NCAA reaches historic agreement to pay billions to US college athletes

The pact opens the way to a certain professionalization of college competitions and the attraction of more sports talent from around the world

Caitlin Clark, durante un partido de marzo con su equipo de la Universidad de Iowa.
Caitlin Clark celebrates a basket at a college basketball game this year.Jeffrey Becker (USA TODAY Sports via Reuters Con)
Miguel Jiménez

U.S. college sports are hugely popular and, as such, they move billions of dollars. Until now, however, athletes have received only a few crumbs of the revenue pie derived from packed stadiums and halls and vast television audiences. On Thursday, the NCAA, the governing body of college sports, and its major league partners signed a historic agreement that will pay out billions to athletes, the parties announced.

The settlement, which must still be approved by the federal judge overseeing the case, ends a series of class-action lawsuits brought by athletes demanding retroactive compensation for their services, alleging an abusive monopolistic position by the NCAA. It also implements revenue sharing with the players, paving the way for some professionalization of college sports, especially in American football and basketball, the two sports with the largest followings.

According to the firms representing the plaintiffs, Hagens Berman and Winston & Strawn LLP, the settlement will radically change the economic model of college sports and provide billions of dollars in damages awards and tens of billions of dollars in future revenue sharing to college athletes.

The out-of-court settlement has been reached between the plaintiffs, the NCAA, and the five major college sports conferences (Big Ten, SEC, Pac-12, Big 12 and ACC, known as the Power 5, which group together 69 prominent universities). The settlement resolves three pending antitrust lawsuits (House v. NCAA, Hubbard v. NCAA and Carter v. NCAA) that challenged the NCAA’s limits on the compensation and benefits that college athletes can receive for their athletic services and for rights pertaining to their name and image.

The college sports organizations have agreed to pay more than $2.75 billion in damages to approximately 14,000 past and current college athletes over a 10-year period. In addition, the settlement eliminates certain NCAA and conference rules that prohibit direct payments from universities to athletes. The agreement also allows schools to share revenue directly with college athletes.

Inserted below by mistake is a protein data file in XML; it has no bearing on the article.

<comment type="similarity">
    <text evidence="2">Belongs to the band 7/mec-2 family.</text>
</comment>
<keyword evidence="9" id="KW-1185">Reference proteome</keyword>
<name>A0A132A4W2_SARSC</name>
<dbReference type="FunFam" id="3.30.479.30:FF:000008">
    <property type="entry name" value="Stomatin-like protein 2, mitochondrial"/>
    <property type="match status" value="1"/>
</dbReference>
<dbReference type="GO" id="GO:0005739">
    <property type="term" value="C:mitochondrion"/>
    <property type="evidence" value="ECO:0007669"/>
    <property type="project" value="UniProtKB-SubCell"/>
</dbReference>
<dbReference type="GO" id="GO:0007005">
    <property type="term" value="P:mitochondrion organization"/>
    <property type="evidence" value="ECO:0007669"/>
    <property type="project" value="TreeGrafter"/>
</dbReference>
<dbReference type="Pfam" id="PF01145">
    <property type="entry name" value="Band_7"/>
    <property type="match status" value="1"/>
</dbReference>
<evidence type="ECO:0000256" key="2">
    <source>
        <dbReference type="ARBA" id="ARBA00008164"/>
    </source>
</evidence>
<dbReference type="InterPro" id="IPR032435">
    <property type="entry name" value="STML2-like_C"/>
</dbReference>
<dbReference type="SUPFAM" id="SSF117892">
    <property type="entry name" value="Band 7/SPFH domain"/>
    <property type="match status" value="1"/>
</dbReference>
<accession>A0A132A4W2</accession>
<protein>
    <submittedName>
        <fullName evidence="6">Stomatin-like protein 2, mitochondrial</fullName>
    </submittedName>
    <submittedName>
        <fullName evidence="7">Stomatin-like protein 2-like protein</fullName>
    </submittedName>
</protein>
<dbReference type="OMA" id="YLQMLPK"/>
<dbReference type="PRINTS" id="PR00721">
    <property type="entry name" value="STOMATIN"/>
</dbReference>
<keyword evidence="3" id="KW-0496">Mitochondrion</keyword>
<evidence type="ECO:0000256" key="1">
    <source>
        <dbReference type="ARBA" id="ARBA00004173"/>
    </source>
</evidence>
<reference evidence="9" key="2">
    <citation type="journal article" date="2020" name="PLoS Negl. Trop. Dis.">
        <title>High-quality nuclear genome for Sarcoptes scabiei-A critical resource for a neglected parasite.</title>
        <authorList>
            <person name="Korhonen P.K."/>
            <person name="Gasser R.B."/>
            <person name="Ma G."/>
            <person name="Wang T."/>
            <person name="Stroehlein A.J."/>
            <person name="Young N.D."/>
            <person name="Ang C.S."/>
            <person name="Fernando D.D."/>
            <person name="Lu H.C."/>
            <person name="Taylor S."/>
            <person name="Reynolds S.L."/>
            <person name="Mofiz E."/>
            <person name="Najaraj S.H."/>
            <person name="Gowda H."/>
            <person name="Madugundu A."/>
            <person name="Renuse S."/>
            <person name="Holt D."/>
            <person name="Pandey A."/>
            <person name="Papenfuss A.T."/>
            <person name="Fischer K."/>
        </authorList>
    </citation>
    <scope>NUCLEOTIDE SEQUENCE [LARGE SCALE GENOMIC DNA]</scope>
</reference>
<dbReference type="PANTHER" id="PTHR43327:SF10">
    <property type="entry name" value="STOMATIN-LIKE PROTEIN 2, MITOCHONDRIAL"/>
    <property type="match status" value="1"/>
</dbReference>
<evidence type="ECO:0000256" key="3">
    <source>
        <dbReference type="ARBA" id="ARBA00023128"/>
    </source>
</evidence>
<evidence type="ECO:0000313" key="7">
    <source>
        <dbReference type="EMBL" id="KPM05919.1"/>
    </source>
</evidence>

Although the full details are not known, in the first year of the agreement, each university can share 22% of the average Power 5 university’s revenue, which is currently projected to be well in excess of $20 million per year per university. These new payments and benefits are in addition to scholarships, third-party image payments, healthcare, and other benefits already received by college athletes. Universities can elect to apply the new payments and benefits to athletes playing any sport. The agreement also eliminates NCAA scholarship caps to open the door to more opportunities in all sports.

The value of the new benefits and payments that can be provided to college athletes under the agreement will grow each year in line with increases in college sports revenues. Over the 10 years of the agreement, lawyers estimate that the total value of the new payments and benefits for college athletes will exceed $20 billion, making it one of the largest collective antitrust settlements in history, according to Hagens Berman and Winston & Strawn LLP.

U.S. college sports already attract talent from around the world through scholarship programs and benefits and as a gateway to professional competition, but this windfall may increase the attraction for young college athletes from around the world to ply their trades in the NCAA.

The discussion of college revenue sharing had even reached the U.S. Supreme Court, which censured the system in place in a case involving education-linked benefits. “The bottom line is that the NCAA and its member colleges are suppressing the pay of student athletes who collectively generate billions of dollars in revenues for colleges every year,” said Justice Brett Kavanaugh.

“This landmark settlement will bring college sports into the 21st century, with college athletes finally able to receive a fair share of the billions of dollars of revenue that they generate for their schools,” said Steve W. Berman, managing partner and co-founder of Hagens Berman.

Officials from the NCAA and the five major leagues issued a joint statement. “The five autonomy conferences and the NCAA agreeing to settlement terms is an important step in the continuing reform of college sports that will provide benefits to student-athletes and provide clarity in college athletics across all divisions for years to come,” it read. “This settlement is also a road map for college sports leaders and Congress to ensure this uniquely American institution can continue to provide unmatched opportunity for millions of students.”

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